The format of the Forum is designed to achieve such objectives with dedicated inputs that will lead to take stock of current challenges and opportunities to achieve rural transformation for youth employment and empowerment.

This includes a new edition of the Atlas on the “New Emerging Rural World” as well as a synthesis report on youth and women employment policies in Africa.

Looking back: 1st Africa rural development forum

The 26th Session of the African Union Summit and the 20th AU Assembly decision, endorsed the African Rural Development Forum (ARDF) as the continental platform for innovative thinking on African development pathways.

This led to the organisation of the Inaugural Africa Rural Development Forum (ARDF) by the NEPAD Agency in collaboration with “Agence Française de Développement” (AFD), International Fund for Agricultural Development (IFAD), Technical Centre for Agricultural and Rural Co-operation (CTA), United Nations Development Programme (UNDP) and United Nations Economic Commission for Africa (UNECA).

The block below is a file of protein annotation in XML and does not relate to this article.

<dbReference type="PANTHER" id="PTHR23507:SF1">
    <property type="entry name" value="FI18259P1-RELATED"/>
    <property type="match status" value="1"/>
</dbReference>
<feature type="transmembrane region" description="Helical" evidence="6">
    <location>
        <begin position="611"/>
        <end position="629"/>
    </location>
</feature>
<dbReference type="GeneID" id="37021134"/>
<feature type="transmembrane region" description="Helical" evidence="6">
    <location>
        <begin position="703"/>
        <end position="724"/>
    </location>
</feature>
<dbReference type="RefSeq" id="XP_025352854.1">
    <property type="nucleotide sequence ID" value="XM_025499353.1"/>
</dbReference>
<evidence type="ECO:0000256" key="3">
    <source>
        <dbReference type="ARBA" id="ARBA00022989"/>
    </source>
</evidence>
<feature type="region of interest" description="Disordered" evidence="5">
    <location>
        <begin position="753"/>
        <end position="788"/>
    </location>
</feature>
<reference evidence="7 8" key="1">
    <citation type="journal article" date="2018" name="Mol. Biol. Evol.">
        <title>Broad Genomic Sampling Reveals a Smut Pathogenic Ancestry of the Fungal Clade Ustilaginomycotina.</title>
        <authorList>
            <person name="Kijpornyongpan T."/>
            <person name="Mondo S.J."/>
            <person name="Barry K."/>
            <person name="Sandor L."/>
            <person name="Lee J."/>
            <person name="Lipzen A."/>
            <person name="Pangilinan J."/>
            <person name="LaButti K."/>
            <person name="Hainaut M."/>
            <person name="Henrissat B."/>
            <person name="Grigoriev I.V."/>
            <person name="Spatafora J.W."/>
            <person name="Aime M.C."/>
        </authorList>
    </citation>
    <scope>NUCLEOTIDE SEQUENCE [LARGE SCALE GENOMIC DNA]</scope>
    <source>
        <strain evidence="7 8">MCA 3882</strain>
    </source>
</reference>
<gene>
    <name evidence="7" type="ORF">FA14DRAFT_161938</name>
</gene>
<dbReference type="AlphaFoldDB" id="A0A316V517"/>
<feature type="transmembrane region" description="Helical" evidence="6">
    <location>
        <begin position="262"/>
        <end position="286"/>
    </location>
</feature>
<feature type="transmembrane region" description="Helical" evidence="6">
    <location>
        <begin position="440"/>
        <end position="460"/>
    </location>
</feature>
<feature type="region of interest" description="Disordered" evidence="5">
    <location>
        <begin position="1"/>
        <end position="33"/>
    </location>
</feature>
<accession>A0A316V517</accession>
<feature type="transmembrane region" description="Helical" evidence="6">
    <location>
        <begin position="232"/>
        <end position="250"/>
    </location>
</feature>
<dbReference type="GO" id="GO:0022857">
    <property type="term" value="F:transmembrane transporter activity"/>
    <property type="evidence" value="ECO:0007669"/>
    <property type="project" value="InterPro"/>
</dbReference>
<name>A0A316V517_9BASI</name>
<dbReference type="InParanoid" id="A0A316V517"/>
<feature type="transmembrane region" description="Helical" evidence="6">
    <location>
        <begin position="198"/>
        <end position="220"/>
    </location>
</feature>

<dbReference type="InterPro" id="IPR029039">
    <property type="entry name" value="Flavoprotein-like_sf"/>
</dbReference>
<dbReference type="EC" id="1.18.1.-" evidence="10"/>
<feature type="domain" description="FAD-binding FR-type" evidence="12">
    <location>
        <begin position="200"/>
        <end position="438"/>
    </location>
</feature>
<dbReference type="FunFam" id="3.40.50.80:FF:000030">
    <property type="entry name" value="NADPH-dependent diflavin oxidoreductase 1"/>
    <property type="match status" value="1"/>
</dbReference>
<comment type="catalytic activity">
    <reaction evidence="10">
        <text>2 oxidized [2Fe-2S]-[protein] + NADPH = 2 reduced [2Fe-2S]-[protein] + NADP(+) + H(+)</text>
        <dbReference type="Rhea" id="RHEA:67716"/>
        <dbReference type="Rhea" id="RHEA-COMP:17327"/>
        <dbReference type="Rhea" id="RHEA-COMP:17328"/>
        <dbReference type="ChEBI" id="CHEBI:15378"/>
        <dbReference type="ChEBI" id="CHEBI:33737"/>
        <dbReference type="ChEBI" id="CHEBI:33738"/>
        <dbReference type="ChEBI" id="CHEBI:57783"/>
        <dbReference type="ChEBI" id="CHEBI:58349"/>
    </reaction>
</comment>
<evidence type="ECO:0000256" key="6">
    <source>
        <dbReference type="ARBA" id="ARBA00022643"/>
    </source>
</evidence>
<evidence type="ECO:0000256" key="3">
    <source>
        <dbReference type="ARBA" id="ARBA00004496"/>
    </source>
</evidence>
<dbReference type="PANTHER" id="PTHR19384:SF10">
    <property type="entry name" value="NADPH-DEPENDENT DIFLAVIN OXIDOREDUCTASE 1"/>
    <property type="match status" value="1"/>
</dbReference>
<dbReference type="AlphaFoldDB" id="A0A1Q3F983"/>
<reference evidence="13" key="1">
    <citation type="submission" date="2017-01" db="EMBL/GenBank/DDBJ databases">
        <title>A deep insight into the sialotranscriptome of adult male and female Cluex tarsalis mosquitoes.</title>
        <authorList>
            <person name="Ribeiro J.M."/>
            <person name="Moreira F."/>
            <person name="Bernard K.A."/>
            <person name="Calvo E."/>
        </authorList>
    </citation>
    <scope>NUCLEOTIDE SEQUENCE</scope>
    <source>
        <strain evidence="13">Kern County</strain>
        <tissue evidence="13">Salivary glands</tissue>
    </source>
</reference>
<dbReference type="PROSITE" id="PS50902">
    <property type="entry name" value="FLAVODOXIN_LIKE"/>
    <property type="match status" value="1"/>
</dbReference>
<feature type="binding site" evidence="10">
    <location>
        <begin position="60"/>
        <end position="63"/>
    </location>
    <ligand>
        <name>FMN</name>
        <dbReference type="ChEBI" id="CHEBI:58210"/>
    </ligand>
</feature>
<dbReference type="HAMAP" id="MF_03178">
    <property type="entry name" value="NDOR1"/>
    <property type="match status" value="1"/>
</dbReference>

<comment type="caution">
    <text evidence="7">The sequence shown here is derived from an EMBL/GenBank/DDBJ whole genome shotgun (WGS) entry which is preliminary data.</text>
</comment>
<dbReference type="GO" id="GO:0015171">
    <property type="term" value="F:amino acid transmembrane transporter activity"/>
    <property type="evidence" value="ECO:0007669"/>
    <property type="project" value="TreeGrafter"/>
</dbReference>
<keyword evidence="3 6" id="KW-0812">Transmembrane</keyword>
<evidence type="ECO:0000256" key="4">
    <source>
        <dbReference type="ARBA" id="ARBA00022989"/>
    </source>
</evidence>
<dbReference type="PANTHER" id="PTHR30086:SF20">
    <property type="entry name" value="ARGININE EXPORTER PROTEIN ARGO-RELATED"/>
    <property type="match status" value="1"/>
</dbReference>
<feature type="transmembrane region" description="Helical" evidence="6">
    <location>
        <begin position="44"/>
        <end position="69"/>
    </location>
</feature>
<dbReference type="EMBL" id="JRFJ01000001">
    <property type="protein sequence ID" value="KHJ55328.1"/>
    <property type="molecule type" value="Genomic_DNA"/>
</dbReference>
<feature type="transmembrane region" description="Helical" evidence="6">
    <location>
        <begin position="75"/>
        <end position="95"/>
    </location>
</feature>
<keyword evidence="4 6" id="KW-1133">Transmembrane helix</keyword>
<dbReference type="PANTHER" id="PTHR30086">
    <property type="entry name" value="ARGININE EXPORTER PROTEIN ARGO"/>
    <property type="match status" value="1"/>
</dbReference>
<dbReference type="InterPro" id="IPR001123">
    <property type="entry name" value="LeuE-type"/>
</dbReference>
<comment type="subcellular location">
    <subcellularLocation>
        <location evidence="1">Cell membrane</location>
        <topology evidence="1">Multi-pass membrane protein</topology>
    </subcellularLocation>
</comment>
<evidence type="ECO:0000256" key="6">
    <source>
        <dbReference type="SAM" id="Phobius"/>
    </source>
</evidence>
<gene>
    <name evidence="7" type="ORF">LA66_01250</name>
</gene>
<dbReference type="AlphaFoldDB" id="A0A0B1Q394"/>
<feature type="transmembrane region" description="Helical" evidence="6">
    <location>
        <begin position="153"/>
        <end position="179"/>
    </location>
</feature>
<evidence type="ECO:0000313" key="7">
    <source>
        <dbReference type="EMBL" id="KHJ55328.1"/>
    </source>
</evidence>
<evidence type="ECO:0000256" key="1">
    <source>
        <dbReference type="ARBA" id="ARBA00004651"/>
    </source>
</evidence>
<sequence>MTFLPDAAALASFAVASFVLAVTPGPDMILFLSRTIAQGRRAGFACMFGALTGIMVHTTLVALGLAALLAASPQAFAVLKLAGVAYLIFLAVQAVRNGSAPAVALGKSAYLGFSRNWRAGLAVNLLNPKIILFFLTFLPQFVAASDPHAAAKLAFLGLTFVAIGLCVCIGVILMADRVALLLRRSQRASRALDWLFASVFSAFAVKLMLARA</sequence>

The Forum was hosted by the Republic of Benin in May, 2013 under the theme “Sustainable Rural Transformation Agenda for Africa”.

The key outcome of the 1st ARDF was the adoption of the “Cotonou Declaration on Rural Futures” to support the structural transformation of the continent and guide its possible development pathways through several key overarching principles, namely: Promote an inclusive and empowering people-centered development; adopt a multi-sectorial approach; foster place-based strategies and territorial Development; improve the knowledge base to inform context-specific policies and connect the economic, social, environmental & political dimensions of development.

The purpose of the Rural Futures Programme as a multi-sectorial approach for advancing rural transformation across Africa is to facilitate new thinking and reach broad agreement with respect to the vision, strategies and plans for accelerated and sustainable development in order to address the challenges of the African Union’s Agenda 2063.

The Programme is based on the understanding that rural economy is a vital component for structural change. It encompasses a broader understanding of the interrelationships between economic, social, environmental and political factors for advancing rural transformation and takes into account the roles of different stakeholders working in a transparent and collaborative approach.

It also supports practical measures for the development of the continent, particularly addressing the issues of skills development, job creation and decentralisation.

Snail paced progress